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Leonardo DiCaprio denies Brazilian president's claim he funded Amazon fire

The actor and passionate environmental activist posted a statement to his Instagram account denouncing the Brazilian president's claim.

Leonardo DiCaptio said Saturday his organization did not fund the devastating wildfires in the Amazon. Brazil's president Jair Bolsonaro claimed Friday the actor funded nonprofit groups that are setting fires to the Amazon. 

Bolsonaro’s remarks about the American actor were part of a wider government campaign against environmental nonprofit groups operating in Brazil.

“DiCaprio is a cool guy, isn’t he? Giving money to set the Amazon on fire,” the president said to supporters in Brasilia.

DiCaprio’s environmental organization Earth Alliance has pledged $5 million to help protect the Amazon after a surge in fires destroyed large parts of the rainforest in July and August. The actor and committed environmental activist posted a statement to his Instagram account denouncing Bolsonaro's claims. 

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"At this time of crisis for the Amazon, I support the people of Brazil working to save their natural and cultural heritage," the statement read. "They are an amazing, moving and humbling example of the commitment and passion needed to save the environment. The future of these irreplaceable ecosystems is at stake and I am proud to stand with the groups protecting them. While worthy of support, we did not fund the organizations targeted. I remain committed to supporting the Brazilian indigenous communities, local governments, scientists, educators and general public who are working tirelessly to secure the Amazon for the future of all Brazilians."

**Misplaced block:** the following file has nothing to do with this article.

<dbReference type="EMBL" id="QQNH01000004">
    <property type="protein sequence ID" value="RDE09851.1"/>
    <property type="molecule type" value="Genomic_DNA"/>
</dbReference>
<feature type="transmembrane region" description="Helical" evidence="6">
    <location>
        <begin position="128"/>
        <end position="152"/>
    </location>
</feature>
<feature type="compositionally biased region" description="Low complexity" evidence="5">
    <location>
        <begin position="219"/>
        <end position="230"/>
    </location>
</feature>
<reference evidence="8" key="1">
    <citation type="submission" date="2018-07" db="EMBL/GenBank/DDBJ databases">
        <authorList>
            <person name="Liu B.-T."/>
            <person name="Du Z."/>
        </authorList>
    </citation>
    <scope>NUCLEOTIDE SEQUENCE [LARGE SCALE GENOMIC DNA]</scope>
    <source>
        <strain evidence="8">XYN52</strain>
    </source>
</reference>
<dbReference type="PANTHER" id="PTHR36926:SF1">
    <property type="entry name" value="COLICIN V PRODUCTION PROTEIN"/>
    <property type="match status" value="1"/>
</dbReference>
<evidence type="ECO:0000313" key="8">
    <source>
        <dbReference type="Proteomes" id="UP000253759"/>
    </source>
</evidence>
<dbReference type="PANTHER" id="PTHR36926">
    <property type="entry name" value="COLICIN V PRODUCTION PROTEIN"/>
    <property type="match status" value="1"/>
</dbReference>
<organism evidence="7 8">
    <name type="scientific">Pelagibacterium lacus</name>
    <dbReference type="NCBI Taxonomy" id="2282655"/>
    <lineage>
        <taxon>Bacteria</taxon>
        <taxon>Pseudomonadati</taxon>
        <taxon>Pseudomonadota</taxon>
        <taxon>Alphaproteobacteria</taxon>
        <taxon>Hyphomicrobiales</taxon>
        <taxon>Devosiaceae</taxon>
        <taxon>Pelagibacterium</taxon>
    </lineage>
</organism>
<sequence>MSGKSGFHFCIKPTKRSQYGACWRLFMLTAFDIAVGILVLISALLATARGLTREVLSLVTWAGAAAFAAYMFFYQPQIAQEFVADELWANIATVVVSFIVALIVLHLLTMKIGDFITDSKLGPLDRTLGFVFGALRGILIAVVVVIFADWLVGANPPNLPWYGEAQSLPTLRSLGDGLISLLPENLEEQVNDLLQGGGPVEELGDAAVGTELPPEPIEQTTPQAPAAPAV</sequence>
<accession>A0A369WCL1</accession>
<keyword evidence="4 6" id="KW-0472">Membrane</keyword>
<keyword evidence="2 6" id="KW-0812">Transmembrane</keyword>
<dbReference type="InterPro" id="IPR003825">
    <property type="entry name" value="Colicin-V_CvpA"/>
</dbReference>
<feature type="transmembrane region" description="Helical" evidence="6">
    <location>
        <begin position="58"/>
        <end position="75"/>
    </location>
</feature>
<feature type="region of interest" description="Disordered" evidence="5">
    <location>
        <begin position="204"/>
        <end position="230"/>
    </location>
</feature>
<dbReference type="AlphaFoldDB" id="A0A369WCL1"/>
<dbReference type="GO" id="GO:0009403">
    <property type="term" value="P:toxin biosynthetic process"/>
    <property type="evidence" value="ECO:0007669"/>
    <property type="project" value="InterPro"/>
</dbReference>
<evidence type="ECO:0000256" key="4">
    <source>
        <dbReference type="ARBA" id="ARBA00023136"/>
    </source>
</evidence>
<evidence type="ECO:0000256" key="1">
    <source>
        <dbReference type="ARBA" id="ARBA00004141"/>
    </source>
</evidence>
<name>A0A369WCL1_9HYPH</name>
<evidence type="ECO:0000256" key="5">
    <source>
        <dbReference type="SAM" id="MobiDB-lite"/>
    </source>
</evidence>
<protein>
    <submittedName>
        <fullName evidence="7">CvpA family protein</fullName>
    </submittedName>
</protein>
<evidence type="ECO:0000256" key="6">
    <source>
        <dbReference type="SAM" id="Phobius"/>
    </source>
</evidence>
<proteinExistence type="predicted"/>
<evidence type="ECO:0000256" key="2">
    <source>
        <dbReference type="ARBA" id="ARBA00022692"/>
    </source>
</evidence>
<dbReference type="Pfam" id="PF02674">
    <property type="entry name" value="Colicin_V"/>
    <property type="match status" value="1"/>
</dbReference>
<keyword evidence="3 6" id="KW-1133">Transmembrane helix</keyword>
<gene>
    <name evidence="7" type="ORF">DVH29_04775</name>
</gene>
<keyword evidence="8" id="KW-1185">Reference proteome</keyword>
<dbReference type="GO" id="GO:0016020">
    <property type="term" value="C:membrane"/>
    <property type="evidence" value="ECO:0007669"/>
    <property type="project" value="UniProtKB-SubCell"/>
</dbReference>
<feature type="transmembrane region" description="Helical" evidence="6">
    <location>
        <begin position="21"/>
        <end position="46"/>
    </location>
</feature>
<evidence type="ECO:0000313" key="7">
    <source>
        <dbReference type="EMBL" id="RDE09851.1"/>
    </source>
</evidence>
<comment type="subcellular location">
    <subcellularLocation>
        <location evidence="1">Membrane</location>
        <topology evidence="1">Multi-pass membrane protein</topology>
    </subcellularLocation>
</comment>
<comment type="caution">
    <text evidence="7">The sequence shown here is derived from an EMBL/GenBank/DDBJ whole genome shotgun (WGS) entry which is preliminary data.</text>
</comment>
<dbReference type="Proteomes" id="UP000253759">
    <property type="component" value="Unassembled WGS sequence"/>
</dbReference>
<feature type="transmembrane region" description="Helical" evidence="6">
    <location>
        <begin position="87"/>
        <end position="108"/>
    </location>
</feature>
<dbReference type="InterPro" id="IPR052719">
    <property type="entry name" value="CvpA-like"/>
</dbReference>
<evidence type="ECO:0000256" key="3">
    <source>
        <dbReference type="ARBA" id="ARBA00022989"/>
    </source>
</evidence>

Some members of Bolsonaro’s administration argue that civil society groups and environmental laws hinder economic development in the region.

Bolsonaro and Environment Minister Ricardo Salles are promoting development in some protected natural areas, even as intentional fires and deforestation in the Amazon have reached levels not seen in a decade.

The criticism of DiCaprio and environmental activists follows a police raid at the headquarters of two nonprofit groups in the Amazonian state of Para earlier this week. Local police also arrested four volunteer firefighters and say they are investigating them for allegedly igniting fires to obtain funding from sympathetic donors.

The volunteer firefighters denied any wrongdoing and a judge ordered their release.

Federal prosecutors say their investigations point to land-grabbers as primary suspects for fires in the area, not nonprofits or firefighters.

Cattle ranchers, farmers and illegal loggers have long used fire to clear land in the Amazon.

This is not the first time Brazil’s president has suggested, without evidence, that nonprofit groups are setting fires in the Amazon, or questioned warnings about climate change.

In August, in the midst of an international outcry over the Amazon fires, Bolsonaro blamed the “information war going on in the world against Brazil” and fired the head of the governmental space research institute that monitors deforestation.

Bolsonaro accused the institute’s president, Ricardo Galvão, of manipulating deforestation data to make his administration look bad.

But when an annual deforestation report released in November, three months after the incident, confirmed a double-digit percent uptick in deforestation, the government acknowledged that deforestation had increased year-on-year.